FABI would like to congratulate Joey Hulbert on becoming the first FABIan to successfully fulfill all requirements for completion of their PhD in 2020. He presented his Prestige Seminar entitled “The hunt for plant destroyers in the Cape Floristic Region” to a packed FABI auditorium on 28 January before successfully defending his thesis in an oral examination the following morning. His project was done under the supervision of Prof. Mike Wingfield, Prof. Treena Burgess from Murdoch University in Australia and Prof. Francois Roets from Stellenbosch University. His internal examiner was Dr Tuan Duong and external examiners Prof. Everett Hansen from Oregon State University, USA and Dr Peter Scott from Plant and Food in New Zealand.

Joey is the first student in the Institute to have incorporated Citizen Science in his research project having engaged with the public and numerous school children during his stay in the Western Cape. These activities are recorded on his Cape Citizen Science website. He raised $5,000 to fund his extension work through a crowd-funding initiative prior to starting his PhD. FABI founding Director Prof. Mike Wingfield recalled when he first met Joey during the XXIV IUFRO World Congress 2014 in Salt Lake City where he was elected the President of the Organization. Joey then cycled home to Oregon afterwards, a distance of some 1,300km.

Professor Nigel Barker, the Head of Department: Plant and Soil Sciences, described Joey’s prestige Seminar as “refreshing” and thanked Mike for going out on a limb to support this project, resulting in a marvelous piece of work done Joey’s way.

In his presentation, Joey discussed the importance of conserving the biodiversity of the Cape Floristic Region and highlighted the threats posed by plant-killing species in the Phytophthora genus. He also shared the results from the engagement activities of Cape Citizen Science and discussed the merits of involving the public in research to enhance biosecurity.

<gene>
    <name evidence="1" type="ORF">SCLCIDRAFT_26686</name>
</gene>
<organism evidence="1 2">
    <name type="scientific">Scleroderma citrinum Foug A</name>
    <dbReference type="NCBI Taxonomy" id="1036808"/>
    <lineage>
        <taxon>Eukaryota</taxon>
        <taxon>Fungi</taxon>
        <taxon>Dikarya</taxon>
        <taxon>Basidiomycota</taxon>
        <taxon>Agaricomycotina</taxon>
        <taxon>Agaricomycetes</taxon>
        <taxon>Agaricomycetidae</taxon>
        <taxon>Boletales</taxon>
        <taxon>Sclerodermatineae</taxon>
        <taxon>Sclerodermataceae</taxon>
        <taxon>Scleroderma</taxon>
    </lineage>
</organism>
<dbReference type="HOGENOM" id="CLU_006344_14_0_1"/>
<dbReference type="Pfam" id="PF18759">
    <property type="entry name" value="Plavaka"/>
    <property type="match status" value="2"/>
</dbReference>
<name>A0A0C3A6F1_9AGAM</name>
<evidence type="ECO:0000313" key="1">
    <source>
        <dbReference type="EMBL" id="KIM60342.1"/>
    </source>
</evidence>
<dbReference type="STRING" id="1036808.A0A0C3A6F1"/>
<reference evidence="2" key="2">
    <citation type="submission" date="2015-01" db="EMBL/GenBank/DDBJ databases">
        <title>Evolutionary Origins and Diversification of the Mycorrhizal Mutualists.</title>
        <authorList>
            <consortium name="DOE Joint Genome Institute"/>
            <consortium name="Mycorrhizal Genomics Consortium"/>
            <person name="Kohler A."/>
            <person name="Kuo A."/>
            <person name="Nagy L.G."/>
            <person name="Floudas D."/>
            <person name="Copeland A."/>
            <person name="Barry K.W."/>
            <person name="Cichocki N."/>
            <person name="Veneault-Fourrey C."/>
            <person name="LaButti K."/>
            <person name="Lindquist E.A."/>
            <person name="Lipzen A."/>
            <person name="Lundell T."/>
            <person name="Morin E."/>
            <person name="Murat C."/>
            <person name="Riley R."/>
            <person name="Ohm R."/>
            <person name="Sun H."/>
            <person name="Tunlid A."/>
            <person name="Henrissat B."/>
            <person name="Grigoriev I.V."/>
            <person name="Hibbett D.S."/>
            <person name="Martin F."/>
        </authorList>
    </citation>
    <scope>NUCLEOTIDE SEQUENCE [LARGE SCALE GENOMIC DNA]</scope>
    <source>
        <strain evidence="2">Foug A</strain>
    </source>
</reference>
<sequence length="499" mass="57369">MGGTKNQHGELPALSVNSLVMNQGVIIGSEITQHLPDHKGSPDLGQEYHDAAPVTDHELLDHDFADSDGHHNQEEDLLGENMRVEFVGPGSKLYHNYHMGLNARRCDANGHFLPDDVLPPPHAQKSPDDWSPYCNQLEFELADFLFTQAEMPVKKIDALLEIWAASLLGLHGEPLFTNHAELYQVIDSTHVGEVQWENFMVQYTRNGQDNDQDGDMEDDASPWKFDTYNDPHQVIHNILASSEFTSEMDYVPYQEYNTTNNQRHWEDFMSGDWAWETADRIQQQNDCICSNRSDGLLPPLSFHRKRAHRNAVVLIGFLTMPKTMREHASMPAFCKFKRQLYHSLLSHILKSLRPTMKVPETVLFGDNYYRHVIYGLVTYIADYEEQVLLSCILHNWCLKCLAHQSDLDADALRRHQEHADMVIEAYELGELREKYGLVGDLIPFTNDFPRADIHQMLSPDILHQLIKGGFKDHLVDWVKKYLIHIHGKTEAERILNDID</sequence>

Through independent sampling and a citizen science program, Joey’s body of work revealed the presence of 17 described Phytophthora species, one informally described Phytophthora species, and three putative hybrids. Seven of these were not previously known to occur in South Africa. The work also revealed a relationship between the invasion of P. cinnamomi and the health of trees and evidence is provided for dissimilarity between invaded and non-invaded plant communities. In addition, through a synthesis of modern Phytophthora species descriptions and a diversity study in botanical gardens, it was possible to provide evidence for the importance of surveying urban environments. Joey demonstrated  the potential of public engagement to enhance biosecurity, and in this project it was shown that eight of the Phytophthora species recovered were only because of citizen participation.

Joey now plans to return to the USA with the drive to launch a similar program to engage the public in research to keep trees healthy. To view a video about Cape Citizen Science's youth engagement activities, click here.